Gaebelein's Annotated Bible
Moreover he said unto me, Son of man, eat that thou findest; eat this roll, and go speak unto the house of Israel.
Then I came to them of the captivity at Telabib, that dwelt by the river of Chebar, and I sat where they sat, and remained there astonished among them seven days.CHAPTERS 3:15-7:27
The Judgment Announced, the Four Signs and Their Meaning, and the Two Messages
This section extends from chapter 3:15 to the close of the seventh chapter. The prophet is told of his great responsibility as watchman, and has to enact four signs. Two solemn messages close this section. The first message first predicts that the sword is to come upon the land and disperse them; the second message predicts the end.
1. The new charge and Ezekiel’s new experience (Ezekiel 3:15-27)
3. The sign of the prophet’s physical position (Ezekiel 4:4-8)
4. The sign of the famine and the defiled bread (Ezekiel 4:9-17)
5. The sign of the shaving of head and face (Ezekiel 5:1-4)
6. The message of denunciation (Ezekiel 5:5-17)
7. The first judgment message: I will bring a sword upon you (Ezekiel 6:1-14)
8. The second judgment message: The end is at hand (Ezekiel 7:1-27)
Ezekiel 3:15-27. He had been transported by the power of God from the river Chebar to Tel-abib, where a number of captives dwelt. He sat for seven days in their presence without opening his lips. (See Job 2:13.) The silence of Ezekiel was broken by the Lord, who spoke to him and gave him a new charge, that of a watchman unto the house of Israel. His duty was to be twofold: First, to hear the word of the Lord from His own lips, and then to give the warning. It is a solemn message and charge, making known to the prophet his great responsibility.
The passage, as well as the corresponding one in Ezekiel 33:1-20, has been often used in the defence of what is termed “falling from grace,”--that a true believer, who is saved by grace, may by sinning become unsaved again and then perish in his sins like the wicked. The words “fallen from grace” are found only once in the Bible, that is in Galatians 5:4. The context shows what they mean. If a believer goes to the law to be justified before God, if he tries by his own works, and by ordinances, to be righteous before God, he abandons the ground of grace. The dispensation in which we live is the dispensation of grace; grace reigns through righteousness unto eternal life through Jesus Christ our Lord Romans 5:20.The message delivered by God to Ezekiel is in fullest keeping with the character of the law-covenant, though grace is also manifested in it. Righteousness has not the same meaning here as in the New Testament. We are constituted righteous by faith in Jesus Christ. It is now not the question of doing righteous deeds in order to be saved and live. We are saved by grace through faith. “Now to him that worketh is the reward not reckoned as of grace but as of debt. But to him that worketh not, but believeth on Him, who justifieth the ungodly, his faith is reckoned for righteousness” Romans 4:4. And he who is justified by faith has peace With God. The true believer may sin, but he does not deliberately practice and live in sin, for “he that is born of God doth not commit (practice) sin” 1John 3:9. If he falls in sin, a gracious provision is made. We have an Advocate with the Father, Jesus Christ the righteous, and therefore we can confess our sins; forgiveness and cleansing follow according to the divine promise 1John 1:9; 1John 2:1-22).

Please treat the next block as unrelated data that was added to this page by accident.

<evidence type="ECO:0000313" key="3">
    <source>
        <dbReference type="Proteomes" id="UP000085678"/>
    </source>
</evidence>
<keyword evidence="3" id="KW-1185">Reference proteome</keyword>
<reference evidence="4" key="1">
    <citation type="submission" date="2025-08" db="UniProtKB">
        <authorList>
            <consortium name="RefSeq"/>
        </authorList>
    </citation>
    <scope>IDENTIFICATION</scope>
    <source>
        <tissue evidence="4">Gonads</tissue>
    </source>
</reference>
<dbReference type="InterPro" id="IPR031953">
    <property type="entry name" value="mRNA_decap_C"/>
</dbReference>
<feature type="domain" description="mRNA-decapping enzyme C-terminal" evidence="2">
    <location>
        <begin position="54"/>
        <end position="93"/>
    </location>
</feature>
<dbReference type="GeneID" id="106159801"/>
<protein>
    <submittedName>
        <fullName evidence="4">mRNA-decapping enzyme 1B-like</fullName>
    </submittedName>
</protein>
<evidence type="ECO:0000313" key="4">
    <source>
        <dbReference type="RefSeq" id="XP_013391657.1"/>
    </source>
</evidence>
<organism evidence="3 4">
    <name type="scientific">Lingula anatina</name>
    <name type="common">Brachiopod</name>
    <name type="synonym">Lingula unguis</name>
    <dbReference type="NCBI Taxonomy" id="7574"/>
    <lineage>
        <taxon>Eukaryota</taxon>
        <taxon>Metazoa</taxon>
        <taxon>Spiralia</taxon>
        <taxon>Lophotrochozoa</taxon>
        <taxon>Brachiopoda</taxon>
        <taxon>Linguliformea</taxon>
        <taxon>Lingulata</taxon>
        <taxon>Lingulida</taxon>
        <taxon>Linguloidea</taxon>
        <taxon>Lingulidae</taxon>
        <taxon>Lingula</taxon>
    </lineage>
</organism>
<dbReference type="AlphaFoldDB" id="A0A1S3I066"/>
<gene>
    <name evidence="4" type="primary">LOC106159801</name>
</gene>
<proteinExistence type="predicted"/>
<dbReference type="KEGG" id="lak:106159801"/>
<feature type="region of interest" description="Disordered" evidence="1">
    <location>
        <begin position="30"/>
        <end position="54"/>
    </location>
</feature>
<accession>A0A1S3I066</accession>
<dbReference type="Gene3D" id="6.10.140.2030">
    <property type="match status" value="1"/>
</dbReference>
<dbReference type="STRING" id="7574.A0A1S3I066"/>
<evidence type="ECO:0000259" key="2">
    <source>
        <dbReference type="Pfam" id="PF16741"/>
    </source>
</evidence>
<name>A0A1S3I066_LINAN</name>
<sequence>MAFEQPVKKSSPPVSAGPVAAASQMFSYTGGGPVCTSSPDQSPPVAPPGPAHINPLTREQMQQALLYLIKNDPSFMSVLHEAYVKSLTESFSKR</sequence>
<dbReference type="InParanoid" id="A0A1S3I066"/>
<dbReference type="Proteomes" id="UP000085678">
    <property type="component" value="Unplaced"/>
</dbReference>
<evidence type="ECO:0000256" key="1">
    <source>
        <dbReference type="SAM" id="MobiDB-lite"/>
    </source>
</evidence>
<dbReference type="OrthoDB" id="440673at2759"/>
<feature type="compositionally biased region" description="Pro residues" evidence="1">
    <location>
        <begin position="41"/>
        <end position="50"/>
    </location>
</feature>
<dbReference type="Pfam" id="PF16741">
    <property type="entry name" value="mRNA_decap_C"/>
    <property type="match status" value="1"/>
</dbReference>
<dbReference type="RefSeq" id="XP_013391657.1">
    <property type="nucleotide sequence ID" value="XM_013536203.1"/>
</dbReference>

Then he was commanded to go into the plain, where he again beheld the glory of the Lord and fell on his face. After that, he was shut up in his house; they were to put bands upon him and bind him. He was not to go among the captives, and God made him dumb (verses 25-26). Yet this dumbness was not complete or constant. Finally it ceased altogether. That was after Jerusalem had fallen (Ezekiel 33:21-22). The dumbness was a sign to the nation--the sign of God’s displeasure and the coming judgment upon Jerusalem (Ezekiel 24:27).